In this journey of parenting children with disabilities I have discovered that many of us feel alone: Does anyone understand what it is like to walk in our shoes? Could someone really understand why I feel the way I do? Am I the only one that wrestles feeling like I am not doing enough for my child? I wish there was something I could do to change this for you, for me, for all of us. I cannot. So instead, I’m reaching across this screen to let you know that at a heart level, where your thoughts live – your challenges, frustrations, and joys – you are not alone.
When you received your child’s diagnosis and cried and shook your fist at God – you are not alone.
When you look at other children with similar disabilities as your child, yet they are farther along in development and you feel like you’re not doing enough – you are not alone.
When you have to fight the school system and make sure your child’s IEP is followed – you are not alone.
When family doesn’t get it, and they dismiss your concerns or hint maybe your child’s behavior is a result of you (bad) parenting – you are not alone.
When you have been so emotionally spent that dinner is a peanut butter and jelly sandwich – you are not alone.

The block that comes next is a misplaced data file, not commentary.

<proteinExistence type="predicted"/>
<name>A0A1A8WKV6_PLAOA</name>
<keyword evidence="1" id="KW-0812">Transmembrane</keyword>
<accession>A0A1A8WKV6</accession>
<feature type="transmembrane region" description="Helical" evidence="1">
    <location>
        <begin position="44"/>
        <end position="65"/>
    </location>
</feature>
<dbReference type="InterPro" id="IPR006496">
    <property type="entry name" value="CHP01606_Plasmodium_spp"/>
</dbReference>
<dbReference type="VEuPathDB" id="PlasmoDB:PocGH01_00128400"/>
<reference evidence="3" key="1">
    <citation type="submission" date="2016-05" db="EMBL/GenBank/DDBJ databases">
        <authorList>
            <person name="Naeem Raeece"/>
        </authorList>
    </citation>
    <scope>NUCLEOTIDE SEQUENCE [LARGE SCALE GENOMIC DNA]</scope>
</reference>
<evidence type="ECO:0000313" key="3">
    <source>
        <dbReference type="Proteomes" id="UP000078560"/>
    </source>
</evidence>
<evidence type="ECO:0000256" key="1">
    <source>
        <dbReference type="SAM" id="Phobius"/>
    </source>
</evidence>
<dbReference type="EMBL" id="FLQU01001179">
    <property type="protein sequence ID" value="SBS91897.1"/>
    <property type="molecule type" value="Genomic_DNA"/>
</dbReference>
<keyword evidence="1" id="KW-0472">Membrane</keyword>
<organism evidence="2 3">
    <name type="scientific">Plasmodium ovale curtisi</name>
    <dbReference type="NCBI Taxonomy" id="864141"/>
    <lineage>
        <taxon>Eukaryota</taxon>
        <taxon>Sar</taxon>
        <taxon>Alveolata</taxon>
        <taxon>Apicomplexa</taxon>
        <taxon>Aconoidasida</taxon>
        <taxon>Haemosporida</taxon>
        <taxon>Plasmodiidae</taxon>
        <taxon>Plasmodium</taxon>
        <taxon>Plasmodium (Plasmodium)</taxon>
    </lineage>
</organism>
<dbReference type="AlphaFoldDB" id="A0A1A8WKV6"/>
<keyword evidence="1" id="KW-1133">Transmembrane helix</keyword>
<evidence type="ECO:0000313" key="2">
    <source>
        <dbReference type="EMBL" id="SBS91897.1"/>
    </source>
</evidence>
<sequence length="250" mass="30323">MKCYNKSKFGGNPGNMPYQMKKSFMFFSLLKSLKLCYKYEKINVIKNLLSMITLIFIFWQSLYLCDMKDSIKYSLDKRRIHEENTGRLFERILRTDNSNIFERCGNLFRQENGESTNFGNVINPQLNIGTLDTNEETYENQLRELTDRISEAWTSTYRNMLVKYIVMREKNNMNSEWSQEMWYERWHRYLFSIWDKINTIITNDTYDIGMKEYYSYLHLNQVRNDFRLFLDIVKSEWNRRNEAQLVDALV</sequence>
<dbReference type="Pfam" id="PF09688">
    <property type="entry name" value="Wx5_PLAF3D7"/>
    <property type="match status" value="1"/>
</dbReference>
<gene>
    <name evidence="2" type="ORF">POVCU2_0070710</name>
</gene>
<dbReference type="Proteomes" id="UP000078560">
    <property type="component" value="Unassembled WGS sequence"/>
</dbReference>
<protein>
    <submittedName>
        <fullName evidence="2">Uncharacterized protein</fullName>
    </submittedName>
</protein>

When you feel like yelling at the next person that says, my kid does it too! – you are not alone.
When you are exhausted because of sleepless nights making sure your child is safe – you are not alone.
When it is easier to stay home than being social – you are not alone.
Even as you wrestle with the hard things, please remember that you are not alone. While we might not walk the same road and our kids might have different challenges, many of us get it, we’ve been there. We understand those feelings. You are not alone.
When you say that although days are hard, the good days help you to keep going – you are not alone.
When you child reaches that small milestone that for most of the world has gone unnoticed, yet you are bursting with pride – you are not alone.
When your family sits in the living room watching a movie and you look around and feel the love so tangible in your home – you are not alone.
When you feel so much pride for your child’s some accomplishments – you are not alone.
When you celebrate the simple words, or unstable steps, or using the potty -you are not alone.
When you feel you love your child so fiercely that you will move mountains if you have to – you are not alone.
When you say that your child who has a disability has been an agent of change in your life – you are not alone.
When you say life is good, even if the world around doesn’t understand it – you are not alone.
When you say your life is covered with love – you are not alone.
Although we might not be standing next to each other, although we might never meet face-to-face, we have these common experiences, they remind us we are not alone. So today, I am thankful for you, because I am reminded that I too am not alone.
Latest posts by Ellen Stumbo (see all)
- My Child Is a Person, Not Just An Inspiration - October 4, 2017
- Why Women’s Conferences Need to Consider Moms of Kids With Disabilities - September 20, 2017
- Siblings: So Full of Love - August 19, 2016